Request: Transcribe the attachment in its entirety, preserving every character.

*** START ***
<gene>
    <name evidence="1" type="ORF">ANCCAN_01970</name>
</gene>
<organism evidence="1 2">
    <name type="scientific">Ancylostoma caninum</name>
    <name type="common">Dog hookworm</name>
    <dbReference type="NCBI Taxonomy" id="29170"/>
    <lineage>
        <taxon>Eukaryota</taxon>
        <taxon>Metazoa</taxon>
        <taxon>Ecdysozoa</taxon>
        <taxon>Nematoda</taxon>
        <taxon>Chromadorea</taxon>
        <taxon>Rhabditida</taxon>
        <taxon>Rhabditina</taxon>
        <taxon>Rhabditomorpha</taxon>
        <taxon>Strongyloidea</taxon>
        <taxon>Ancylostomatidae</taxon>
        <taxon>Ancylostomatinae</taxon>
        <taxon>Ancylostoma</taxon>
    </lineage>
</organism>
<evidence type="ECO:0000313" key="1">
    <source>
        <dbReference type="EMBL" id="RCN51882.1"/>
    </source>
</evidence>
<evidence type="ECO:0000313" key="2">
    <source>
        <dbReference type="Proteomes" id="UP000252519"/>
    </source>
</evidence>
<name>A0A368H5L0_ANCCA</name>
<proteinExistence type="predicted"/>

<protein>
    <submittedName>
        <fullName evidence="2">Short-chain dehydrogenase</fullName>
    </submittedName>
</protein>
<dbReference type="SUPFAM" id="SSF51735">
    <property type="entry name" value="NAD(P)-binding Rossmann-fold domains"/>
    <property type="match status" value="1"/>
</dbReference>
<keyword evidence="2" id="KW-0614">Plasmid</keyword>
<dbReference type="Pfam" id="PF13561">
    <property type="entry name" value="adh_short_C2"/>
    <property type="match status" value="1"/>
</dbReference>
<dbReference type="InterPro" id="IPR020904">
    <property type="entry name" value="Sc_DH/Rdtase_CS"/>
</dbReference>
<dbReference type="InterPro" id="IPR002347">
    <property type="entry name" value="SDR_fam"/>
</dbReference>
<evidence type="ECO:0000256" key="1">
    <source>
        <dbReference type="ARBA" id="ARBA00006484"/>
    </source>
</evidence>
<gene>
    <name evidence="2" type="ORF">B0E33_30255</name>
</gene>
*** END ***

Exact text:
<gene>
    <name evidence="1" type="ORF">ANCCAN_01970</name>
</gene>
<organism evidence="1 2">
    <name type="scientific">Ancylostoma caninum</name>
    <name type="common">Dog hookworm</name>
    <dbReference type="NCBI Taxonomy" id="29170"/>
    <lineage>
        <taxon>Eukaryota</taxon>
        <taxon>Metazoa</taxon>
        <taxon>Ecdysozoa</taxon>
        <taxon>Nematoda</taxon>
        <taxon>Chromadorea</taxon>
        <taxon>Rhabditida</taxon>
        <taxon>Rhabditina</taxon>
        <taxon>Rhabditomorpha</taxon>
        <taxon>Strongyloidea</taxon>
        <taxon>Ancylostomatidae</taxon>
        <taxon>Ancylostomatinae</taxon>
        <taxon>Ancylostoma</taxon>
    </lineage>
</organism>
<evidence type="ECO:0000313" key="1">
    <source>
        <dbReference type="EMBL" id="RCN51882.1"/>
    </source>
</evidence>
<evidence type="ECO:0000313" key="2">
    <source>
        <dbReference type="Proteomes" id="UP000252519"/>
    </source>
</evidence>
<name>A0A368H5L0_ANCCA</name>
<proteinExistence type="predicted"/>

<protein>
    <submittedName>
        <fullName evidence="2">Short-chain dehydrogenase</fullName>
    </submittedName>
</protein>
<dbReference type="SUPFAM" id="SSF51735">
    <property type="entry name" value="NAD(P)-binding Rossmann-fold domains"/>
    <property type="match status" value="1"/>
</dbReference>
<keyword evidence="2" id="KW-0614">Plasmid</keyword>
<dbReference type="Pfam" id="PF13561">
    <property type="entry name" value="adh_short_C2"/>
    <property type="match status" value="1"/>
</dbReference>
<dbReference type="InterPro" id="IPR020904">
    <property type="entry name" value="Sc_DH/Rdtase_CS"/>
</dbReference>
<dbReference type="InterPro" id="IPR002347">
    <property type="entry name" value="SDR_fam"/>
</dbReference>
<evidence type="ECO:0000256" key="1">
    <source>
        <dbReference type="ARBA" id="ARBA00006484"/>
    </source>
</evidence>
<gene>
    <name evidence="2" type="ORF">B0E33_30255</name>
</gene>